Chase Rice Responds to Concert Backlash In New Video

Chase Rice took to social media on Monday (June 29) to respond to the backlash he’s received since his Saturday…

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Lauren Jo Black

| Posted on

June 29, 2020

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Chase Rice

Chase Rice took to social media on Monday (June 29) to respond to the backlash he’s received since his Saturday night concert at Brushy Mountain State Penitentiary in Petros, Tennessee.

The singer shared a video message to address people’s concerns over the concert, which hosted 1,000 fans, in the midst of the COVID-19 pandemic and a current rise in cases in Tennessee. Following the show, many people on social media criticized Rice for putting fans’ health in possible danger at the show. Some artists also addressed the concert on social media, including Kelsea Ballerini.

“Imagine being selfish enough to put thousands of people’s health at risk, not to mention the potential ripple effect, and play a NORMAL country concert right now. @ChaseRiceMusic, We all want (and need) to tour. We just care about our fans and their families enough to wait,” Ballerini wrote.

The concert, which appeared to have little to no social distancing, also caught the attention of national media, including Variety, CNN, NBC News and more.

In the video posted on Monday afternoon, Rice says:

“What’s up ya’ll? Chase here and I just wanna address my show Saturday night. For those of you who don’t know, I had a show in East Tennessee. I took a video at the concert, everybody had a blast but then once I posted the video, a lot of people seeing that online had a big problem with how the show looked, how the show went down. I understand there’s a lot of varying opinions, a lot of different opinions on COVID-19, how it works with live music crowds, and what all that looks like. My biggest thing is y’all. Y’all are why I get to write songs, why I get to tour the country, why I get to do live shows and sings these songs to you guys and you guys sing them back. You guys are everything to me so your safety is a huge, huge priority. So moving forward, I have a show in Ashland, Kentucky on Friday and it’s  a drive in show. You can take your trucks, take your cars you have your own space. You can get out of your cars, get out of your trucks and party with me, please do. Sing the songs, but stay in your own space and stay with the people you can with. And the biggest thing for all of us is the safer we are now, the quicker that we get to get to actual, normal live shows, which I know we all want. So, thank you guys for understanding please go by the rules, please go by the laws on this Friday show coming up and the shows moving forward so we can get to regular shows soon enough. Love you guys, God bless you and God bless country music.”

Watch his video message in its entirety below.

After the show, venue officials issued a statement assuring that they followed all local guidelines, however, many people are concerned that Rice and the event organizers put fans at risk at the mass gathering.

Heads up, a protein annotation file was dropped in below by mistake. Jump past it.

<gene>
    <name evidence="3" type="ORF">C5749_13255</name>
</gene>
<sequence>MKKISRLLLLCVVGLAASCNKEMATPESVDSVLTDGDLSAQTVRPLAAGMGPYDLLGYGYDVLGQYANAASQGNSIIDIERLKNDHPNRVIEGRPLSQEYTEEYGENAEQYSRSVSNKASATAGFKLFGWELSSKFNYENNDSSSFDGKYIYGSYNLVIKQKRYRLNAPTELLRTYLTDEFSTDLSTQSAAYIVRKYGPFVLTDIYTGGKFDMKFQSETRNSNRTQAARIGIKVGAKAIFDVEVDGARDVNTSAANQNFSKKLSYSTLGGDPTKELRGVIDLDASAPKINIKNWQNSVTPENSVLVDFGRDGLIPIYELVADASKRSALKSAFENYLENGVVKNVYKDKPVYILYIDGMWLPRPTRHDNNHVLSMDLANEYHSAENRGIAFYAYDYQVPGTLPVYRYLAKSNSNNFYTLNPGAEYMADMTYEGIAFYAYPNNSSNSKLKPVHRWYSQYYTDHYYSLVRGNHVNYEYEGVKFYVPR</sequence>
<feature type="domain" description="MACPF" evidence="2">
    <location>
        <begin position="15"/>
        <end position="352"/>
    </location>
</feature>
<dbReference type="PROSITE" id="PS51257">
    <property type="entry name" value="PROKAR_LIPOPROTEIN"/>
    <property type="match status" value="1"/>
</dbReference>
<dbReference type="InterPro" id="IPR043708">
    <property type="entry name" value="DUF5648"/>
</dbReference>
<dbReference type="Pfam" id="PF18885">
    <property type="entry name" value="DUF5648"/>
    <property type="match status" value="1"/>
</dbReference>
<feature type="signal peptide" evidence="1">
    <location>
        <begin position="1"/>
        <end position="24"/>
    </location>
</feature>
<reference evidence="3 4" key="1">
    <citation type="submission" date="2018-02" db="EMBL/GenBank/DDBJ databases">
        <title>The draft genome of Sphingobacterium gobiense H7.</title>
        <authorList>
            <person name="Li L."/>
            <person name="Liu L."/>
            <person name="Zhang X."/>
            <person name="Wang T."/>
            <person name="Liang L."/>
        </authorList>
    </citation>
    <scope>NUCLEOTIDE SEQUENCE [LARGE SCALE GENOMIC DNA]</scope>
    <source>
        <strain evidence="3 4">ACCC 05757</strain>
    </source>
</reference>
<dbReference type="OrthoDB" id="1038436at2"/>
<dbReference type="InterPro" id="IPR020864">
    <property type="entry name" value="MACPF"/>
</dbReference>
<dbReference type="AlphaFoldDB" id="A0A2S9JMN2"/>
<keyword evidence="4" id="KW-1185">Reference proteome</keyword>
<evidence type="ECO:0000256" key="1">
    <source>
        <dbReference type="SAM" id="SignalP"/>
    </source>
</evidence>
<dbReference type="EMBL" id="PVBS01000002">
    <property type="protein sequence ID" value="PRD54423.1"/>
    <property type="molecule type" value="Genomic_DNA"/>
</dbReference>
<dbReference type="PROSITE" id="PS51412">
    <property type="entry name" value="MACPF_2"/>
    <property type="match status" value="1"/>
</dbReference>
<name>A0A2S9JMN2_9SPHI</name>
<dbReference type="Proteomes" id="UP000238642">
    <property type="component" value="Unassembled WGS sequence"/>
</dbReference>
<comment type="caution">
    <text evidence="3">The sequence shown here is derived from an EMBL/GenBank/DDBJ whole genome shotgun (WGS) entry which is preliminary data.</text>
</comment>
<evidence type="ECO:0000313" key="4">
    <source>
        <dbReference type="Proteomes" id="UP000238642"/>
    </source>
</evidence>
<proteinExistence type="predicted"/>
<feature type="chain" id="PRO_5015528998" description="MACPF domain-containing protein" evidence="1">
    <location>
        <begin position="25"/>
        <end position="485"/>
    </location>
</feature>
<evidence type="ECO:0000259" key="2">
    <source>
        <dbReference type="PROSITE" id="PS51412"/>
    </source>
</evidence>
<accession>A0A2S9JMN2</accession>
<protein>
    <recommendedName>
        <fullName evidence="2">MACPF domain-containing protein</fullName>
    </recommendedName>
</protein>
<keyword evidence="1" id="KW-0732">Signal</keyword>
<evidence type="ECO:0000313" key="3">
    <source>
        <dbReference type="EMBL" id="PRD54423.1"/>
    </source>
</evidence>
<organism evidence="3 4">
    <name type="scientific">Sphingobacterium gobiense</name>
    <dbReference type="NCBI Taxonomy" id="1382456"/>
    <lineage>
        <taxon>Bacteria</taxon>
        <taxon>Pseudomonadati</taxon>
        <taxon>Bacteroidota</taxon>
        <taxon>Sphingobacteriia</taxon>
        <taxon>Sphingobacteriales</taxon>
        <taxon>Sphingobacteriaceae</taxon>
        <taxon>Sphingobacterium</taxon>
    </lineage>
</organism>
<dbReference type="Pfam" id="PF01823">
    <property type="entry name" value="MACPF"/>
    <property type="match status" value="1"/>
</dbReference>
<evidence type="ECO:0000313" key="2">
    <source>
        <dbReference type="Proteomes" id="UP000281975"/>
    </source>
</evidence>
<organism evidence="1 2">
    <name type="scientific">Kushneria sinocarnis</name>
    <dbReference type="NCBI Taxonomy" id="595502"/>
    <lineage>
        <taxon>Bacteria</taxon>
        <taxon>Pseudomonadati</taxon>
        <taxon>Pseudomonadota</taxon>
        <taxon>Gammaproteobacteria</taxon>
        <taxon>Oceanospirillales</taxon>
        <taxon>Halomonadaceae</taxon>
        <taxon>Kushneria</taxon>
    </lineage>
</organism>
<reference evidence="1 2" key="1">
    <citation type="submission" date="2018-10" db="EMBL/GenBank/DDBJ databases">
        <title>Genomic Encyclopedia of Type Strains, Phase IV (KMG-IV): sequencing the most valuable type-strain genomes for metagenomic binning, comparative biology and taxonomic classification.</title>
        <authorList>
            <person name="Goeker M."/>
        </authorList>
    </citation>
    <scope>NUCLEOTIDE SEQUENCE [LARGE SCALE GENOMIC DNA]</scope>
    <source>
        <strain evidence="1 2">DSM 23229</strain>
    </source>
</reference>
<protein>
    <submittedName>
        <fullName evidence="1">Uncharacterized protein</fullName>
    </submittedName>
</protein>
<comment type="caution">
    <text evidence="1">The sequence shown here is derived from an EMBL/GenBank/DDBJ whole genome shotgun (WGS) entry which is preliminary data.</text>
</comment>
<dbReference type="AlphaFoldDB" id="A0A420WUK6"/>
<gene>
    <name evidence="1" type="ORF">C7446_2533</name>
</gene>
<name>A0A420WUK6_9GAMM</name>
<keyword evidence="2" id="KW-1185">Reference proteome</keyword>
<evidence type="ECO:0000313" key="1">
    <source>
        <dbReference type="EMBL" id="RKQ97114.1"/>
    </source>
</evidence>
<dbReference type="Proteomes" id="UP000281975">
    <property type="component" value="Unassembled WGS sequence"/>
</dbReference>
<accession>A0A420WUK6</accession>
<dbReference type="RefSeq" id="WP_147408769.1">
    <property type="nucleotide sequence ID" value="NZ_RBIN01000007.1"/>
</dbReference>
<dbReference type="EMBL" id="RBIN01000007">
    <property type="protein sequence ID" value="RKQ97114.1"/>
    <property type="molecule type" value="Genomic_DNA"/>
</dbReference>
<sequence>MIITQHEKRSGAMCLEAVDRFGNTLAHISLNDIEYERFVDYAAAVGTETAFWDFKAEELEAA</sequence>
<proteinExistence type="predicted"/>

“All local requirements were abided by for the recent concert, and numerous precautions were taken,” a representative from The Brushy Mountain Group told TMZ. “We drastically reduced our maximum venue capacity of 10,000 to 4,000 maximum capacity (lower than the state’s advisement of 50%) with less than 1,000 in attendance Saturday night providing ample space in the outdoor lawn area for fans to spread out to their own comfort level.”

The company’s statement also read: “All guests were given temperature checks prior to entering the venue and free hand sanitizer was provided to everyone at entry. All vendors and staff were advised to wear masks and gloves when interacting with guests, and bandanas were available for purchase on-site.”

Rice, who has additional concerts planned in the coming weeks, isn’t the only country star to return to the road. Chris Janson reportedly performed in Idaho on Saturday night, while Granger Smith made his return to the stage with a concert in Texas earlier this month.

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Lauren Jo Black

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Lauren Jo Black

Lauren Jo Black, a University of Central Florida graduate, has immersed herself in the world of country music for over 15 years. In 2008, she co-founded CountryMusicIsLove, eventually selling it to a major record label in 2015. Following the rebranding of the website to Sounds Like Nashville, Black served as Editor-in-Chief for two and a half years. Currently, she assumes the role of Editor-in-Chief at Country Now and oversees Country Now’s content and digital footprint. Her extensive experience also encompasses her previous role as a Country Music Expert Writer for Answers.com and her work being featured on Forbes.com. She’s been spotlighted among Country Aircheck’s Women of Influence and received the 2012 Rising Star Award from the University of Central Florida. Black also spent time in front of the camera as host of Country Now Live, which brought live music directly to fans in 2021 when the majority of concerts were halted due to the pandemic. During this time, she hosted 24 weeks of live concerts via Country Now Live on Twitch with special guests such as Lady A, Dierks Bentley, Jordan Davis, Brett Young, and Jon Pardi. Over the course of her career, she has had the privilege of conducting interviews with some of the industry’s most prominent stars, including Reba McEntire, Blake Shelton, Luke Combs, Carrie Underwood, Luke Bryan, Miranda Lambert, Lainey Wilson, and many others. Lauren Jo Black is a longtime member of the Country Music Association and the Academy of Country Music.